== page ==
A real multiscale model for analyzing the transport of particles within blood capillaries is lacking: a model comprising information on the complex architecture of millimeter-Iong vessels, within which platelets and blood cells move with a velocity of 1 to 10 millimeters a second, and where submicrometer particles may interact with the blood vessel walls and thousands of soluble nanometer molecules. The coupling of standard macroscale continuum models of incompressible fluid flow with mesoscale discrete particle models can provide a clue to future developments in this field.

An injection of tiny drug-carrying devices able to seek out tumors and treat only diseased cells would avoid many of the side effects of chemotherapy.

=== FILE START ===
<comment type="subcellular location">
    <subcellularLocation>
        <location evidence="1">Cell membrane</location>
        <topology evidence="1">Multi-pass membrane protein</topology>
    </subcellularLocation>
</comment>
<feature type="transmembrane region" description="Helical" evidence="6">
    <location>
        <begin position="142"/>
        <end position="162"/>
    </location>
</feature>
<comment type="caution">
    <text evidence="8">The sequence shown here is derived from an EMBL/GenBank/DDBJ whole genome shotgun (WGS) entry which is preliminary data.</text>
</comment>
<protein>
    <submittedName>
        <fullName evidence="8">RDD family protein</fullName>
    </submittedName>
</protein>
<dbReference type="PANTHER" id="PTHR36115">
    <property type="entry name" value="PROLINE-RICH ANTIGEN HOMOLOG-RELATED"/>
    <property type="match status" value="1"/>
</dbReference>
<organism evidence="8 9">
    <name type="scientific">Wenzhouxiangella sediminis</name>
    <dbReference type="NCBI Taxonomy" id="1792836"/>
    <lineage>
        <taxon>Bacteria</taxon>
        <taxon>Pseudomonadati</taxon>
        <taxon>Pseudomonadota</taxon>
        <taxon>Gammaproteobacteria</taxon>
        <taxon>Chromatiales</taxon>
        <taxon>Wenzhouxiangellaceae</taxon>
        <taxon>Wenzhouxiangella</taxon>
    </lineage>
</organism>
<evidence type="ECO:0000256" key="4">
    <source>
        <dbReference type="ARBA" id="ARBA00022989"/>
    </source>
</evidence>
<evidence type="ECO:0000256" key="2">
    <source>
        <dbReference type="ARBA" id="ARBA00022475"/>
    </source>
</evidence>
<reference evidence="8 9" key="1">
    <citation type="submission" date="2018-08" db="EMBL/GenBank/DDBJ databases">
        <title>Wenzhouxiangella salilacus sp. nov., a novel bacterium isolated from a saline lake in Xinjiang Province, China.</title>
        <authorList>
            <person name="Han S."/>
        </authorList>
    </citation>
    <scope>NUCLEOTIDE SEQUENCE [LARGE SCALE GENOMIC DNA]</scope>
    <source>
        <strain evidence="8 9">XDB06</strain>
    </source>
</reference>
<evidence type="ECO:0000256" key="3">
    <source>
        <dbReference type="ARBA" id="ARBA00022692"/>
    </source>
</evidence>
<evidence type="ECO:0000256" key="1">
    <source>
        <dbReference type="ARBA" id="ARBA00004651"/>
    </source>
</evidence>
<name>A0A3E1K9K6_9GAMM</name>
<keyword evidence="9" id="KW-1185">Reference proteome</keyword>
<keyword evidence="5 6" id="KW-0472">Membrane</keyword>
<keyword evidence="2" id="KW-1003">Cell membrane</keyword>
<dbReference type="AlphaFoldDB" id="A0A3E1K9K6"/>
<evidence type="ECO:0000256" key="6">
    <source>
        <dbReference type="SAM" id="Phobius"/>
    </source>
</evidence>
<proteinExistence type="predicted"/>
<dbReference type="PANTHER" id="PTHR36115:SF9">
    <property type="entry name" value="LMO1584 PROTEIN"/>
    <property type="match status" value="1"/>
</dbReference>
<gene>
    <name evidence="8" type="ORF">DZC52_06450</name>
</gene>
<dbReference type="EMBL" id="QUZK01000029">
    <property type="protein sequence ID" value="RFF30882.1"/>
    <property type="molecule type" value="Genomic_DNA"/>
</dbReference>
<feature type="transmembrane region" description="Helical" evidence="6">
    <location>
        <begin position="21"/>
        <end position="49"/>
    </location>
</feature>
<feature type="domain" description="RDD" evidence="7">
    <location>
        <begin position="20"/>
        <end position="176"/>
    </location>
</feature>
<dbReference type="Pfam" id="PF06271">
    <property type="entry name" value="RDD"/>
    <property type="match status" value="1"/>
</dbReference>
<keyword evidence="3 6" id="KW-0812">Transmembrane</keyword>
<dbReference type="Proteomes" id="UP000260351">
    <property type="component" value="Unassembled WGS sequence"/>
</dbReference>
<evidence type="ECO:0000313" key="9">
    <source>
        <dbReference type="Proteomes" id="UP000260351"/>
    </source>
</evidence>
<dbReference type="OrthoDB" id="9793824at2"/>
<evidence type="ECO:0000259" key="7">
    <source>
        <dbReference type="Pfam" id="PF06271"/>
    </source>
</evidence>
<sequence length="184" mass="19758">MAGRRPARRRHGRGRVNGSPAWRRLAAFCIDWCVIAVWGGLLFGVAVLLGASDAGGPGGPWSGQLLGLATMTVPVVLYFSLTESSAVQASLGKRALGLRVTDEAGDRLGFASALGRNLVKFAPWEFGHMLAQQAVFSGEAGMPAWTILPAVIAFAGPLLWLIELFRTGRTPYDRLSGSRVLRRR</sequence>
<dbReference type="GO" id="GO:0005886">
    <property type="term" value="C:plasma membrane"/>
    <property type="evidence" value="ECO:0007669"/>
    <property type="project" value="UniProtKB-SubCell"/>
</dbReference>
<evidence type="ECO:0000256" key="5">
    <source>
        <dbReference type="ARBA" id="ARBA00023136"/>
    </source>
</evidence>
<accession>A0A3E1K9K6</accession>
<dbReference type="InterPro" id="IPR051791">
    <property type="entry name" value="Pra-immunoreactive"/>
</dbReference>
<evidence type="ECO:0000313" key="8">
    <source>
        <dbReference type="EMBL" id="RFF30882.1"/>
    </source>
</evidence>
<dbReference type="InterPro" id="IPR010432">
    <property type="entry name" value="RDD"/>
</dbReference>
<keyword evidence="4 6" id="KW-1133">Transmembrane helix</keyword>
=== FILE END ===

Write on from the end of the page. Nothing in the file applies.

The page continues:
In the therapy of diseases, the challenge is to design and develop devices with the ability to deliver multiple therapeutic agents (drug molecules) with high selectivity and a precise release protocol. Selectivity in delivery implies that the drug molecules kill solely the abnormal cells and limit their interaction with the normal cells to reduce side effects, such as hair loss or nausea common to cancer chemotherapy.

A precise release protocol implies that the amount of administered drug molecules is kept within the optimal therapeutic levels. In current chemotherapy, where the therapeutic agents are directly injected into the bloodstream, only between 1 and 10 parts per 100,000 of drug molecules reach the tumor micro environment- a negligible percentage, an engineer would say sadly.